The main functionality of the Imtech SharePoint Semantic URL's Feature is to allow you to use semantic URL's on your WCM sites. By using it, you can refer to your pages using for example: http://mycompany.com/Division/About instead of http://mycompany.com/Division/Pages/About.aspx.
The Feature doesn't use a redirect, so the pages will get indexed by the search engine.
There is a little performance penalty for benefiting of the semantic URL's in SharePoint. There is no magic to it: I have to do the check as well, but in the Feature I have tried to postpone it as long as possible and run a few different - very lightweight checks, to check whether the URL should be redirected or not.
First of all I check whether the last part of the URL contains a dot. If so, the URL won't be remapped. So for example http://mycompany.com/Division/Images/image.jpg won't be remapped while http://mycompany.com/Diviosn/About will point to http://mycompany.com/Division/Pages/About.aspx. This is actually the only limitation which seemed to me like a fair price to pay for the fact that you can use semantic URL's in SharePoint 2007.
The next thing I do is to check whether the URL refers to one of the SharePoint system paths, like _layouts, Forms, Lists, _vti_bin, etc. These URL's are not rewritten as well.
Finally the last thing is to check whether the URL is a valid Site URL or it points to a Publishing Page and needs to be remapped. This check is the biggest bottle neck of the Feature. Because WCM solutions are all about performance and great User Experience (UX) I have developed some extra functionality to suppress the penalty of the remapping.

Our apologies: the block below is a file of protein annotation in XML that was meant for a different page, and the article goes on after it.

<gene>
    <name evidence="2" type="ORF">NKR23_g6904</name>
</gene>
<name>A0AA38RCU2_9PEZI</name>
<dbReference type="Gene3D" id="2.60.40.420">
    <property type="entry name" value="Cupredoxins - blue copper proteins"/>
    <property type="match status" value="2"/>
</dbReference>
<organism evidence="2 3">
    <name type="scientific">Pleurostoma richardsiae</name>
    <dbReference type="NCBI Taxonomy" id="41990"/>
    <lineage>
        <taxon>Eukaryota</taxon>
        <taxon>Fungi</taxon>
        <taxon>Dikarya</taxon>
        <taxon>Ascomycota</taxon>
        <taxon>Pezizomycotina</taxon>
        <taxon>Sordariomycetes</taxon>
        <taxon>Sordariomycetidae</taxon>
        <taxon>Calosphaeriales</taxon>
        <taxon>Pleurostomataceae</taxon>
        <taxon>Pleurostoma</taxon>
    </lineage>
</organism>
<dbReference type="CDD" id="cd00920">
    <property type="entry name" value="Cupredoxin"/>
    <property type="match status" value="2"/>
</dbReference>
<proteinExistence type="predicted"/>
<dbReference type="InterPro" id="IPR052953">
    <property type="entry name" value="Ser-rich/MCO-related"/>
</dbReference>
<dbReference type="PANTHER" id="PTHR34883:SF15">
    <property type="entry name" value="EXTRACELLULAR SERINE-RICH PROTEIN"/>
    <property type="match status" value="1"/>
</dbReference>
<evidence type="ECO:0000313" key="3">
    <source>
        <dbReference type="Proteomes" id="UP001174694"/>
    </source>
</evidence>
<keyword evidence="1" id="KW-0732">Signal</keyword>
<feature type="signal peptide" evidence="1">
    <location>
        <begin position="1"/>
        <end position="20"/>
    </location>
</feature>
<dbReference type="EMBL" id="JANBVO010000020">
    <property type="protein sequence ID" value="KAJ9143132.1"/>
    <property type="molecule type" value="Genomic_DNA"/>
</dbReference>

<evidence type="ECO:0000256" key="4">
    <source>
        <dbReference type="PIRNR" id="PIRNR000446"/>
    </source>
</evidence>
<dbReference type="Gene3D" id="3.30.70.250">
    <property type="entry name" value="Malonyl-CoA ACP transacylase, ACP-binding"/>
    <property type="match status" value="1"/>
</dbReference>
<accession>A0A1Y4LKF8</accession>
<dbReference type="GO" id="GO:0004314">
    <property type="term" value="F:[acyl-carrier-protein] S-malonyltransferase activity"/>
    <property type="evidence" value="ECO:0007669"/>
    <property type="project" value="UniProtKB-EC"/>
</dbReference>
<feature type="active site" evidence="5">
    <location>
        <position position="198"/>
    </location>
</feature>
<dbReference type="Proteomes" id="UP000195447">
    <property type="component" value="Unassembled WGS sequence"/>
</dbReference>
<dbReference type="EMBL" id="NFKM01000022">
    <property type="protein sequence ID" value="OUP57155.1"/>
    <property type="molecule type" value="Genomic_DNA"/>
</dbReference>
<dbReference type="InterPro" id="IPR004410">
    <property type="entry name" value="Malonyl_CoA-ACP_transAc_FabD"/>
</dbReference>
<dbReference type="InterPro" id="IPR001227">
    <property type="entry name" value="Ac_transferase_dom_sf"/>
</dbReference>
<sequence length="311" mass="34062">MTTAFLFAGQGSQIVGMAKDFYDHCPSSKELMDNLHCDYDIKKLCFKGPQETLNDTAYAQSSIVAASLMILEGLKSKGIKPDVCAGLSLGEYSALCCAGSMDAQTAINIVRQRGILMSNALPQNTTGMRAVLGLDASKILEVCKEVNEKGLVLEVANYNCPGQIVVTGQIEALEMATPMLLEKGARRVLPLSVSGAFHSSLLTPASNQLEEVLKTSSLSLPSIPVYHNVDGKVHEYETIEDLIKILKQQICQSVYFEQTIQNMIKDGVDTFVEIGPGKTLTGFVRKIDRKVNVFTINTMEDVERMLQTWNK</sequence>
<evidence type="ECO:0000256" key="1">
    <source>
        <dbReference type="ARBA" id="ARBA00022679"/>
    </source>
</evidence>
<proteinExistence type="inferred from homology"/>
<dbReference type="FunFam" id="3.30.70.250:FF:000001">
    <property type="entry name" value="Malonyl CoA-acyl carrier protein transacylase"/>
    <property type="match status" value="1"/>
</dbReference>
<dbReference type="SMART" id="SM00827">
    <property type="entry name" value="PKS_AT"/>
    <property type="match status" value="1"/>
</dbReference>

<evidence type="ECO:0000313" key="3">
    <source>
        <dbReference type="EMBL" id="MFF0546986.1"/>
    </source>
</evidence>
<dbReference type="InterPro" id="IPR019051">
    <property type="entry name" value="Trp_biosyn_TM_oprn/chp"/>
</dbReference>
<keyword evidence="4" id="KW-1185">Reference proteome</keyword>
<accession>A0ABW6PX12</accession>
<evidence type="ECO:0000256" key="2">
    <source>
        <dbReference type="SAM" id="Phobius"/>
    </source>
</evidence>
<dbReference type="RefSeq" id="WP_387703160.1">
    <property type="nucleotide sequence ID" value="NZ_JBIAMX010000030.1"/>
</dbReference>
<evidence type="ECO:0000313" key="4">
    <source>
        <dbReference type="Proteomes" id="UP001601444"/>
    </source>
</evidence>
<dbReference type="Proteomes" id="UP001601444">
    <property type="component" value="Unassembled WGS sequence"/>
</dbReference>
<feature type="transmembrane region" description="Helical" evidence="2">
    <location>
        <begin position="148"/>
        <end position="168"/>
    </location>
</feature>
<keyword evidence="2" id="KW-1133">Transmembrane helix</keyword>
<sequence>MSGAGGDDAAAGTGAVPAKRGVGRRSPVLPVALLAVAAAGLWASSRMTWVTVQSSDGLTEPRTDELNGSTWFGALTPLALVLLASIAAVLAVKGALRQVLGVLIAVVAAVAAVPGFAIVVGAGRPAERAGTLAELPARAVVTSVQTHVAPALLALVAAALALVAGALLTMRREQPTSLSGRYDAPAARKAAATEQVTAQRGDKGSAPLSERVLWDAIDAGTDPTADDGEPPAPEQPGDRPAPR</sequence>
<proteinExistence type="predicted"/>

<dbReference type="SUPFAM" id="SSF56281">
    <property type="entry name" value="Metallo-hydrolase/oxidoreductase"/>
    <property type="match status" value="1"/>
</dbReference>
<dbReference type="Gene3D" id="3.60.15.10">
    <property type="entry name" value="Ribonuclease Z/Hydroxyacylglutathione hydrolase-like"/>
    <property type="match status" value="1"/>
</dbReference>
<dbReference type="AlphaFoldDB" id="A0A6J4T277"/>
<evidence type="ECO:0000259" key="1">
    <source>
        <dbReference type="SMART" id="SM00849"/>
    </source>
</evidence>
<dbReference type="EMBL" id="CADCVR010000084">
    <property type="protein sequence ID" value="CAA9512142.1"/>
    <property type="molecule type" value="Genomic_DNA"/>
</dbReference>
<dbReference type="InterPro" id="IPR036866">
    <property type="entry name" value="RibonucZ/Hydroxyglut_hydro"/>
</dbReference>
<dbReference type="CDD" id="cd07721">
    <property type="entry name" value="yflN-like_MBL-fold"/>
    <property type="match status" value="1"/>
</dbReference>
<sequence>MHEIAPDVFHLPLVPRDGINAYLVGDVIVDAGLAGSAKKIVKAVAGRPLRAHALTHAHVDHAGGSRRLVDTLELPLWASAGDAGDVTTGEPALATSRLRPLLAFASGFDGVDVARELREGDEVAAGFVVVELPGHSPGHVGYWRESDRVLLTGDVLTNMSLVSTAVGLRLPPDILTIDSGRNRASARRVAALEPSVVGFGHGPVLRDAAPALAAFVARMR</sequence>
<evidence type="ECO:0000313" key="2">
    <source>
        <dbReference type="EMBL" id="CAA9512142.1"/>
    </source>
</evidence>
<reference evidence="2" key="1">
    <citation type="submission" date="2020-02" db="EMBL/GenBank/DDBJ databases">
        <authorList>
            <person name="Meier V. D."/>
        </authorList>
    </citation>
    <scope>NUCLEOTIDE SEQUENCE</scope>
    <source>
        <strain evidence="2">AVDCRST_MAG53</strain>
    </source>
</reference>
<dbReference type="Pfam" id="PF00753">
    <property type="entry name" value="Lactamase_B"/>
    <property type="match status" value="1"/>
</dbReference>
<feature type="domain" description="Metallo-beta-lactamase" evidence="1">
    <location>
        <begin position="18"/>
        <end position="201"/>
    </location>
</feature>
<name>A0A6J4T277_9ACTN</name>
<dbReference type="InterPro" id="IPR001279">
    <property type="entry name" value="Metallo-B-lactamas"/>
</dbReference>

Introducing the Imtech SharePoint Semantic URL's Crawler
In order to improve the overall performance of the remapping I have decided to keep track of the rewritten URL's. Each time a URL is processed by the Imtech SharePoint Semantic URL's Feature it is being stored in a dictionary. The second time the URL is called, the Feature knows what to do with the URL and it doesn't have to be processed anymore.
Another thing I have included in the Feature is a crawler for creating the semantic URL's. Basically it enumerates all sites and pages within the current Site Collection and creates semantic URL's for each one of them. These URL's are being stored in the cache so that they can be used by the remapping module. Practically you would want to run the crawler each time you have created a new Site in order to avoid the extra penalty.
And what about all the other URL's which are not being crawled? All these URL's are being stored as well, so eventually, as long as the Application Pool is alive, each URL's will be processed only once and then stored in the URL map to avoid any performance penalties.
The Imtech SharePoint Semantic URL's Feature is fully functional. At this moment however, there are number of things you have to take care of yourself. While the Feature allows you to use semantic URL's to request SharePoint content, you have to take care yourself that you're using such links. This requires not only adjusting any existing links within the content of the web site but slightly modifying the navigation as well. Eventually the Imtech SharePoint Semantic URL's Feature will contains all components required to render semantic URL's in the HTML.
Imtech SharePoint Semantic URL's Feature is free and you can use it without any restrictions. As I'm sharing it with you in the early stage it would be great if you let me know that you're using it and what your experience is.
Download: Imtech SharePoint Semantic URL's v188.8.131.52 (11KB)